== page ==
Portfolio Performance - August 2020

Our portfolio manager Daniel Greenhough takes a closer look at the Rosecut portfolio performance against the ARC index for August 2020 and how asset classes have performed during this time.

Portfolio Performance - August 2020

In August, the estimates of the ARC indices performance were ahead of the performance of the respective Rosecut portfolios e.g. the Rosecut Balanced increased by 1.24%, but the ARC Balanced was up 1.6%.

You should be aware that past performance is no guarantee of future performance.

Please note: all numbers listed above are sourced from Financial Express Analytics and stated in GBP net of fees.

* The ARC PCI indices are based on the returns being generated by investment managers in the private client industry for discretionary run portfolios. More information can be found on their website at:

** The Rosecut Balanced model has an inception date of 28th February 2019. In the above table UK government bonds are represented by the FTSE All-Stocks Gilts index and UK corporate bonds by the Bloomberg Barclays Sterling Aggregate Corporate index.

Portfolio Performance

It is not immediately obvious what drove the performance of the ARC index in August – it is possible that the strong performance of UK mid-sized companies did, or a lack of exposure to government bonds did.

As long-term investors we do not stress over one-month performance numbers – over the past year the Rosecut Balanced is comfortably ahead of the ARC Balanced index. We keep an eye on the monthly numbers just to see if any interesting new trends are developing.

Asset Class (i.e. bonds, equities, and alternatives) Performance

The asset classes that fell in the month were bonds. The UK Gilt ETF we hold fell by 3%. This is because UK government bond yields rose (which have an inverse effect on government bond prices). Normally yields rise because of rising inflation or expectation of interest rate increases – but in this case it looks more likely that yields rose because of investors positioning portfolios.

As corporate bond prices are affected by government bond yields, they also fell in value during August – but to a lesser extent. The iShares Core Corporate Bond ETF fell by roughly 1%, to give you an idea of this.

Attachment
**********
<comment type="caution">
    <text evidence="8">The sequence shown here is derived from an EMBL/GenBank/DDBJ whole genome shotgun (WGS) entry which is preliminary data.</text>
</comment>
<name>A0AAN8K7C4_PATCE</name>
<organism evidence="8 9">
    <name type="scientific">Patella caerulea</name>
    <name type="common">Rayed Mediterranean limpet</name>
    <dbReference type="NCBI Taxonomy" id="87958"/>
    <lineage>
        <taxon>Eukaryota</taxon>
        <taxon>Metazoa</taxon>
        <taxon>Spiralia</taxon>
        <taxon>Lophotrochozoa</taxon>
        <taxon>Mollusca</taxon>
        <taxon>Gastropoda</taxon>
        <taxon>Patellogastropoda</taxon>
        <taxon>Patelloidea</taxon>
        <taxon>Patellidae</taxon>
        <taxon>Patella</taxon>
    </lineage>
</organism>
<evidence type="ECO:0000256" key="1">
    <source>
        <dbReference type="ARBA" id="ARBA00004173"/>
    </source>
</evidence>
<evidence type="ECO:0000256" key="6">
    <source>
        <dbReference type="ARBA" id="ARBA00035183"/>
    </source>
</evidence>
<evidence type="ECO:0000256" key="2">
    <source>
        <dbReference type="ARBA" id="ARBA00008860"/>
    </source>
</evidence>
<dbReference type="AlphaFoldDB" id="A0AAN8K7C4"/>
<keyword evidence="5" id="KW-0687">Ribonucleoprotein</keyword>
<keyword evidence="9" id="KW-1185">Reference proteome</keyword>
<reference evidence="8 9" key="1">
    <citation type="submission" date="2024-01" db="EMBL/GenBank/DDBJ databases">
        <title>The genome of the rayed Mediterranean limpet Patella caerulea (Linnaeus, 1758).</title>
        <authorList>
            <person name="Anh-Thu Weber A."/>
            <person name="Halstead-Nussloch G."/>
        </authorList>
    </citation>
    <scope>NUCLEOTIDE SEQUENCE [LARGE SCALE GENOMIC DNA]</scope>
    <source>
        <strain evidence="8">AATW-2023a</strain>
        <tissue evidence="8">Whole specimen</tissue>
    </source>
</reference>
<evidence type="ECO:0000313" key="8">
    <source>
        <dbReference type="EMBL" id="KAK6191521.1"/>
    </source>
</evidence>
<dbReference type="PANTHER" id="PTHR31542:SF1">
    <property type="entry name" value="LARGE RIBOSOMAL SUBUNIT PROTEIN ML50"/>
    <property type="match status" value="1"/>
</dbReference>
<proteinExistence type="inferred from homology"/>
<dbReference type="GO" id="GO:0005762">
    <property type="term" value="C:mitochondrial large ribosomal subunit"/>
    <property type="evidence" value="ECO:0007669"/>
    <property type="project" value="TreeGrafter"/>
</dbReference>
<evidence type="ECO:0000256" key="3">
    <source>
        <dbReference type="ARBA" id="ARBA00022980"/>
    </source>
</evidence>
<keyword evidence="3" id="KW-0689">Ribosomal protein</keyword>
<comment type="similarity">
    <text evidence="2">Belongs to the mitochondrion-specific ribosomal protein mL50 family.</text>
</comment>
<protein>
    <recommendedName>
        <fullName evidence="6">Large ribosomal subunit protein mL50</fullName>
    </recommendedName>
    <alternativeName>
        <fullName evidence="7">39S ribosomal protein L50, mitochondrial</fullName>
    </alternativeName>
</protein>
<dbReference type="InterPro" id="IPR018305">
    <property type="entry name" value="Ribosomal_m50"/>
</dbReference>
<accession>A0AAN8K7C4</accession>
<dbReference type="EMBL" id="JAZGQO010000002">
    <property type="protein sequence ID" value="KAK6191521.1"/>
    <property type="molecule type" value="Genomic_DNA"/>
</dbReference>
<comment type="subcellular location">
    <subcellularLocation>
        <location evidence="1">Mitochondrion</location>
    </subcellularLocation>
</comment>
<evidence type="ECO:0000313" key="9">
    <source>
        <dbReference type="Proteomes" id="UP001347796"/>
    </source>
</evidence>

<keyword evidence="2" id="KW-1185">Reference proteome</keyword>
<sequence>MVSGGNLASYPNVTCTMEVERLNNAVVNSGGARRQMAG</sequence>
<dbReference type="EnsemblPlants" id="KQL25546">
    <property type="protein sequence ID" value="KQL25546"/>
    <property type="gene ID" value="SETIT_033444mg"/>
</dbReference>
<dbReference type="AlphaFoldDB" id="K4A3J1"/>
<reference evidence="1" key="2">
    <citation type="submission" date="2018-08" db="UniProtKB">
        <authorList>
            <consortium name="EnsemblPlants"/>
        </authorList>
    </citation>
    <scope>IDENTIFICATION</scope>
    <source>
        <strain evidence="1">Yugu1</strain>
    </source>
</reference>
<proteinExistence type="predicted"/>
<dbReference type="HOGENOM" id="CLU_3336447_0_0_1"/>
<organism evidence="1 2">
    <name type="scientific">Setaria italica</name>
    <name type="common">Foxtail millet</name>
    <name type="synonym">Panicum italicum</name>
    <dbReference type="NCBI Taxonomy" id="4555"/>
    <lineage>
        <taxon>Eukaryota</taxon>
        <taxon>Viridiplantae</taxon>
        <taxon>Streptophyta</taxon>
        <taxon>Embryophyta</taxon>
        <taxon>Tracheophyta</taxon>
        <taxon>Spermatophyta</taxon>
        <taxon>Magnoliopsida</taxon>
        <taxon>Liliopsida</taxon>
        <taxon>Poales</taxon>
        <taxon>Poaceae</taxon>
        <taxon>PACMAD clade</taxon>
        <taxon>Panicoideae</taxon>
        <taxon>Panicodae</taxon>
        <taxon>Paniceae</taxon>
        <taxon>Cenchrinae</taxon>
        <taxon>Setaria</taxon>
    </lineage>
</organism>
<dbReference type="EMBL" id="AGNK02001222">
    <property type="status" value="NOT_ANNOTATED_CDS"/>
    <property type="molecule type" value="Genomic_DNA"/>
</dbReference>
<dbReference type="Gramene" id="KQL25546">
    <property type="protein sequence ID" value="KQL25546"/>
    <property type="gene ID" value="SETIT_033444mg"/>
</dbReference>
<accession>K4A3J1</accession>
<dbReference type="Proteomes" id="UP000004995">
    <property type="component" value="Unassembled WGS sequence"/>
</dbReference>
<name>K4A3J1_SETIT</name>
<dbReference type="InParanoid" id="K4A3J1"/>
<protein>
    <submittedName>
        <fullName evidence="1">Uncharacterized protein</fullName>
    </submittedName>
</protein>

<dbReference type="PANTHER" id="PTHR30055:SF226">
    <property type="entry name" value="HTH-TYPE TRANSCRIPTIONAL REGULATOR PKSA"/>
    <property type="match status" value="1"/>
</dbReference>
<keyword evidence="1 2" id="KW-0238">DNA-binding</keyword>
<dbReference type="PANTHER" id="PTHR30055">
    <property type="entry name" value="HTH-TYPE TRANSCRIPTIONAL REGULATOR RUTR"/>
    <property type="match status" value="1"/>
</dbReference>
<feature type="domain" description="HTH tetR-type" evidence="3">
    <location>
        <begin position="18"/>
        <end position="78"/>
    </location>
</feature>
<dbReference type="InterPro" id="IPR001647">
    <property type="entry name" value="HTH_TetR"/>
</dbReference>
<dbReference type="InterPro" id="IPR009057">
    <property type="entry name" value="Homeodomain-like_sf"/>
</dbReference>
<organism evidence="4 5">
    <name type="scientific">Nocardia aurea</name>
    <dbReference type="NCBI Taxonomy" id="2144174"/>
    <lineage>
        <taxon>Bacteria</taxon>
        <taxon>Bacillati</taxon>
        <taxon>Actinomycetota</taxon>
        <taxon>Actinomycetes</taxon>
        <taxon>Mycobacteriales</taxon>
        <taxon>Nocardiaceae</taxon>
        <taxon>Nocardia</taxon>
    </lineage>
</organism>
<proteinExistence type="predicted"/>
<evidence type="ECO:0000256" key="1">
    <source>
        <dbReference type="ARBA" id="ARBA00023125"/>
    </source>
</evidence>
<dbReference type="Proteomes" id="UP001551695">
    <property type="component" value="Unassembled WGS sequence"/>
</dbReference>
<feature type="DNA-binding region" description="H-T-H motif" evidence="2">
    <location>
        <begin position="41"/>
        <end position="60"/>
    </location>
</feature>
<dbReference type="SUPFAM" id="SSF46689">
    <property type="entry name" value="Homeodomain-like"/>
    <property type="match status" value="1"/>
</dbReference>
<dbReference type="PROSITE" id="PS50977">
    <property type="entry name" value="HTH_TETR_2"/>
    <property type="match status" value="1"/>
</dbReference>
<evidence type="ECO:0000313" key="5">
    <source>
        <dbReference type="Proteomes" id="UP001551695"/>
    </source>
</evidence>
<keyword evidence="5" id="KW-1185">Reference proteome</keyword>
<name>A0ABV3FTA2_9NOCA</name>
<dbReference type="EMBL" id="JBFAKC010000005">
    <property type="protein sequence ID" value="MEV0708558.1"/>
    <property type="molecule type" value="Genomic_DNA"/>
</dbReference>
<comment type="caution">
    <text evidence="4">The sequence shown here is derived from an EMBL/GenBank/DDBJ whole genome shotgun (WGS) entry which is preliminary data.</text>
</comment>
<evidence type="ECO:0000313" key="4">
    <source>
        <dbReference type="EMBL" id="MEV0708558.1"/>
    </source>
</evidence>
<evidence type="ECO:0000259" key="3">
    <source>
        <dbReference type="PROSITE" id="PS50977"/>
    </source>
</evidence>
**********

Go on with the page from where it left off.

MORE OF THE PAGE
Topping the leader board for August were US large caps and UK mid-caps as represented by the S&P 500 and the FTSE 250 respectively.  They both rose by over 5% in August.

Some of the behaviour in the US stock market appears somewhat irrational as stocks doing share splits found their market cap increasing materially. This is odd as the overall value of a company (as measured by its market cap) should not change as a result of a stock split – the only change is that the company has issued more shares and the share price should move to reflect that only.

For example, if a company does a “1 for 1” stock split it means for every 1 share you own, you get another. The share price should half as the company value stays the same, but the number of shares issued doubles. If the share prices is significantly higher than this, it raises eyebrows and suspicions of retail investor behaviour striking again. This behaviour tends to be more irrational and therefore vulnerable to losing money over time.

All other equity holdings increased in value over the month.

The table below shows the Asset Class Returns to the end of August 2020 in GBP.

Source: Financial Express Analytics

You should be aware that past performance is no guarantee of future performance.

The value of an investment and the income from it can go down as well as up and investors may not get back the amount invested. This may be partly the result of exchange rate fluctuations in investments which have an exposure to foreign currencies